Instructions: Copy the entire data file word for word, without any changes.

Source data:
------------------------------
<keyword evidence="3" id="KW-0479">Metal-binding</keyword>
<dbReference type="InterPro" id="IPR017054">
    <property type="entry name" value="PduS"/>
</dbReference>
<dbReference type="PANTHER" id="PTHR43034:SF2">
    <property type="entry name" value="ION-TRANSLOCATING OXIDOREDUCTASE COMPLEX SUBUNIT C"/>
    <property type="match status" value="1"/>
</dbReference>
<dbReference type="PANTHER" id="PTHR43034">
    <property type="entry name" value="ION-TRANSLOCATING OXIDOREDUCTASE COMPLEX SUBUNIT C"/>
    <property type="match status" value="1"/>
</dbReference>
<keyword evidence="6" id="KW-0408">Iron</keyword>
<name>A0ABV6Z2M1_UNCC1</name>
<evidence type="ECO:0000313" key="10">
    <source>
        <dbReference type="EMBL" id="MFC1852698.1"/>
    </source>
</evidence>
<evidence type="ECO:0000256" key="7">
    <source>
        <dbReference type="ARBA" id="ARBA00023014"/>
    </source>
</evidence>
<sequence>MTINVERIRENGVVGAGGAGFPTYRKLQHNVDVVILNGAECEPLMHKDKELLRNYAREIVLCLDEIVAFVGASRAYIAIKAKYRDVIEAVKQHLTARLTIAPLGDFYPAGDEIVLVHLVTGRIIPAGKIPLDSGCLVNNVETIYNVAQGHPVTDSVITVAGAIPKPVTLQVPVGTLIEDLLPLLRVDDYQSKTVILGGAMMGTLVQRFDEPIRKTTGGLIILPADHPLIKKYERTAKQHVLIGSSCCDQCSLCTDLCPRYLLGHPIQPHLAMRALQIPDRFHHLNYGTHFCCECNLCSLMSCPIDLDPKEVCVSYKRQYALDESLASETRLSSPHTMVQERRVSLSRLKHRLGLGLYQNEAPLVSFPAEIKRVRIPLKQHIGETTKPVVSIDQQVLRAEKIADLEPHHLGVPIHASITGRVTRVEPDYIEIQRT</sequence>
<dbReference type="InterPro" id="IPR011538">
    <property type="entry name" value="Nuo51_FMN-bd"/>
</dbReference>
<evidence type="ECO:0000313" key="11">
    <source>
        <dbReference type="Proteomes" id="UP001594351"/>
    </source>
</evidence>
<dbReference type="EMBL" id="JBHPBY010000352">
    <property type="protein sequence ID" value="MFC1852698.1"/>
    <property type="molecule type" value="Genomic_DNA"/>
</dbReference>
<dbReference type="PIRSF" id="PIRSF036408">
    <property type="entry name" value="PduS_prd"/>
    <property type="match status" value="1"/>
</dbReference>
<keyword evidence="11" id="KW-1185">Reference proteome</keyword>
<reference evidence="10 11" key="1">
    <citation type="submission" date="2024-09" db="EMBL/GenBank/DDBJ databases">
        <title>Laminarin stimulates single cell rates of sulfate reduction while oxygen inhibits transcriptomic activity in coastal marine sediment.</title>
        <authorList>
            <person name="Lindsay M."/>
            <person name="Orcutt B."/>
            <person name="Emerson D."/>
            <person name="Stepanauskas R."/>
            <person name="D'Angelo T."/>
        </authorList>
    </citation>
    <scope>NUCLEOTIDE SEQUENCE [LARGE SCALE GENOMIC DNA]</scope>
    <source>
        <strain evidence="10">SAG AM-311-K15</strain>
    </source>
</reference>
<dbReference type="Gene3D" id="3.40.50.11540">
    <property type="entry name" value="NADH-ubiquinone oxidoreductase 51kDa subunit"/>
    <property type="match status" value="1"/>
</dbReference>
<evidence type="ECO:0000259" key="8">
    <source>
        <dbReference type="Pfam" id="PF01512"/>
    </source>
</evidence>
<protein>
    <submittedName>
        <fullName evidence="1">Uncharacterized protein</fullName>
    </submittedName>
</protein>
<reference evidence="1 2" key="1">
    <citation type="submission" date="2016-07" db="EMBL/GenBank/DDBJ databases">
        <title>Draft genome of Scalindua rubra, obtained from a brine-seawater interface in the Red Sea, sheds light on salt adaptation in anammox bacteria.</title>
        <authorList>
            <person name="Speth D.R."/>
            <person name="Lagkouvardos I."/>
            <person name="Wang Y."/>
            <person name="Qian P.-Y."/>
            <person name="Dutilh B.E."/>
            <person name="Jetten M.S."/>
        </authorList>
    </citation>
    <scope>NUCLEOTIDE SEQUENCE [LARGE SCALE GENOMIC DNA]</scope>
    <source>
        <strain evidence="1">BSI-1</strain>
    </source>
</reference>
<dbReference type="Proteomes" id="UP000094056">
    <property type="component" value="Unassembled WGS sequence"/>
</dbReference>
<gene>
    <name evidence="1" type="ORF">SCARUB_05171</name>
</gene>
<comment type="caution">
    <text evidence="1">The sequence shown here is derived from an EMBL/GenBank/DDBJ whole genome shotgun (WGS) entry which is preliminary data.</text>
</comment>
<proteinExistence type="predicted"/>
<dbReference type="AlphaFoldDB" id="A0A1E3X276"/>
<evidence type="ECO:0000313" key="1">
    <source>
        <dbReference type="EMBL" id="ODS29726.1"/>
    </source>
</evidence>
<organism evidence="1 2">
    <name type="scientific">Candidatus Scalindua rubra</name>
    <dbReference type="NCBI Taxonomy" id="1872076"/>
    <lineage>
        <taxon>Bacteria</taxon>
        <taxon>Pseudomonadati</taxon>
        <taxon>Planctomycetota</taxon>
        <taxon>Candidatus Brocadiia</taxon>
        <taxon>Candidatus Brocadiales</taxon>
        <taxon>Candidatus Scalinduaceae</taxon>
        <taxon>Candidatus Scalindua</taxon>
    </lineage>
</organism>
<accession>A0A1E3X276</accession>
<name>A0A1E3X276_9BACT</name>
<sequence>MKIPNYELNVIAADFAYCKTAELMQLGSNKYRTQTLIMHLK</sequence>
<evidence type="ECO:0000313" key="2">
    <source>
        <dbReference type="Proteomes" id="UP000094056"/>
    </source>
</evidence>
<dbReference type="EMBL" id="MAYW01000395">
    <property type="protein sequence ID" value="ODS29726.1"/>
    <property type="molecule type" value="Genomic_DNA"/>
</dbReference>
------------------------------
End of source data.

<keyword evidence="3" id="KW-0479">Metal-binding</keyword>
<dbReference type="InterPro" id="IPR017054">
    <property type="entry name" value="PduS"/>
</dbReference>
<dbReference type="PANTHER" id="PTHR43034:SF2">
    <property type="entry name" value="ION-TRANSLOCATING OXIDOREDUCTASE COMPLEX SUBUNIT C"/>
    <property type="match status" value="1"/>
</dbReference>
<dbReference type="PANTHER" id="PTHR43034">
    <property type="entry name" value="ION-TRANSLOCATING OXIDOREDUCTASE COMPLEX SUBUNIT C"/>
    <property type="match status" value="1"/>
</dbReference>
<keyword evidence="6" id="KW-0408">Iron</keyword>
<name>A0ABV6Z2M1_UNCC1</name>
<evidence type="ECO:0000313" key="10">
    <source>
        <dbReference type="EMBL" id="MFC1852698.1"/>
    </source>
</evidence>
<evidence type="ECO:0000256" key="7">
    <source>
        <dbReference type="ARBA" id="ARBA00023014"/>
    </source>
</evidence>
<sequence>MTINVERIRENGVVGAGGAGFPTYRKLQHNVDVVILNGAECEPLMHKDKELLRNYAREIVLCLDEIVAFVGASRAYIAIKAKYRDVIEAVKQHLTARLTIAPLGDFYPAGDEIVLVHLVTGRIIPAGKIPLDSGCLVNNVETIYNVAQGHPVTDSVITVAGAIPKPVTLQVPVGTLIEDLLPLLRVDDYQSKTVILGGAMMGTLVQRFDEPIRKTTGGLIILPADHPLIKKYERTAKQHVLIGSSCCDQCSLCTDLCPRYLLGHPIQPHLAMRALQIPDRFHHLNYGTHFCCECNLCSLMSCPIDLDPKEVCVSYKRQYALDESLASETRLSSPHTMVQERRVSLSRLKHRLGLGLYQNEAPLVSFPAEIKRVRIPLKQHIGETTKPVVSIDQQVLRAEKIADLEPHHLGVPIHASITGRVTRVEPDYIEIQRT</sequence>
<dbReference type="InterPro" id="IPR011538">
    <property type="entry name" value="Nuo51_FMN-bd"/>
</dbReference>
<evidence type="ECO:0000313" key="11">
    <source>
        <dbReference type="Proteomes" id="UP001594351"/>
    </source>
</evidence>
<dbReference type="EMBL" id="JBHPBY010000352">
    <property type="protein sequence ID" value="MFC1852698.1"/>
    <property type="molecule type" value="Genomic_DNA"/>
</dbReference>
<dbReference type="PIRSF" id="PIRSF036408">
    <property type="entry name" value="PduS_prd"/>
    <property type="match status" value="1"/>
</dbReference>
<keyword evidence="11" id="KW-1185">Reference proteome</keyword>
<reference evidence="10 11" key="1">
    <citation type="submission" date="2024-09" db="EMBL/GenBank/DDBJ databases">
        <title>Laminarin stimulates single cell rates of sulfate reduction while oxygen inhibits transcriptomic activity in coastal marine sediment.</title>
        <authorList>
            <person name="Lindsay M."/>
            <person name="Orcutt B."/>
            <person name="Emerson D."/>
            <person name="Stepanauskas R."/>
            <person name="D'Angelo T."/>
        </authorList>
    </citation>
    <scope>NUCLEOTIDE SEQUENCE [LARGE SCALE GENOMIC DNA]</scope>
    <source>
        <strain evidence="10">SAG AM-311-K15</strain>
    </source>
</reference>
<dbReference type="Gene3D" id="3.40.50.11540">
    <property type="entry name" value="NADH-ubiquinone oxidoreductase 51kDa subunit"/>
    <property type="match status" value="1"/>
</dbReference>
<evidence type="ECO:0000259" key="8">
    <source>
        <dbReference type="Pfam" id="PF01512"/>
    </source>
</evidence>
<protein>
    <submittedName>
        <fullName evidence="1">Uncharacterized protein</fullName>
    </submittedName>
</protein>
<reference evidence="1 2" key="1">
    <citation type="submission" date="2016-07" db="EMBL/GenBank/DDBJ databases">
        <title>Draft genome of Scalindua rubra, obtained from a brine-seawater interface in the Red Sea, sheds light on salt adaptation in anammox bacteria.</title>
        <authorList>
            <person name="Speth D.R."/>
            <person name="Lagkouvardos I."/>
            <person name="Wang Y."/>
            <person name="Qian P.-Y."/>
            <person name="Dutilh B.E."/>
            <person name="Jetten M.S."/>
        </authorList>
    </citation>
    <scope>NUCLEOTIDE SEQUENCE [LARGE SCALE GENOMIC DNA]</scope>
    <source>
        <strain evidence="1">BSI-1</strain>
    </source>
</reference>
<dbReference type="Proteomes" id="UP000094056">
    <property type="component" value="Unassembled WGS sequence"/>
</dbReference>
<gene>
    <name evidence="1" type="ORF">SCARUB_05171</name>
</gene>
<comment type="caution">
    <text evidence="1">The sequence shown here is derived from an EMBL/GenBank/DDBJ whole genome shotgun (WGS) entry which is preliminary data.</text>
</comment>
<proteinExistence type="predicted"/>
<dbReference type="AlphaFoldDB" id="A0A1E3X276"/>
<evidence type="ECO:0000313" key="1">
    <source>
        <dbReference type="EMBL" id="ODS29726.1"/>
    </source>
</evidence>
<organism evidence="1 2">
    <name type="scientific">Candidatus Scalindua rubra</name>
    <dbReference type="NCBI Taxonomy" id="1872076"/>
    <lineage>
        <taxon>Bacteria</taxon>
        <taxon>Pseudomonadati</taxon>
        <taxon>Planctomycetota</taxon>
        <taxon>Candidatus Brocadiia</taxon>
        <taxon>Candidatus Brocadiales</taxon>
        <taxon>Candidatus Scalinduaceae</taxon>
        <taxon>Candidatus Scalindua</taxon>
    </lineage>
</organism>
<accession>A0A1E3X276</accession>
<name>A0A1E3X276_9BACT</name>
<sequence>MKIPNYELNVIAADFAYCKTAELMQLGSNKYRTQTLIMHLK</sequence>
<evidence type="ECO:0000313" key="2">
    <source>
        <dbReference type="Proteomes" id="UP000094056"/>
    </source>
</evidence>
<dbReference type="EMBL" id="MAYW01000395">
    <property type="protein sequence ID" value="ODS29726.1"/>
    <property type="molecule type" value="Genomic_DNA"/>
</dbReference>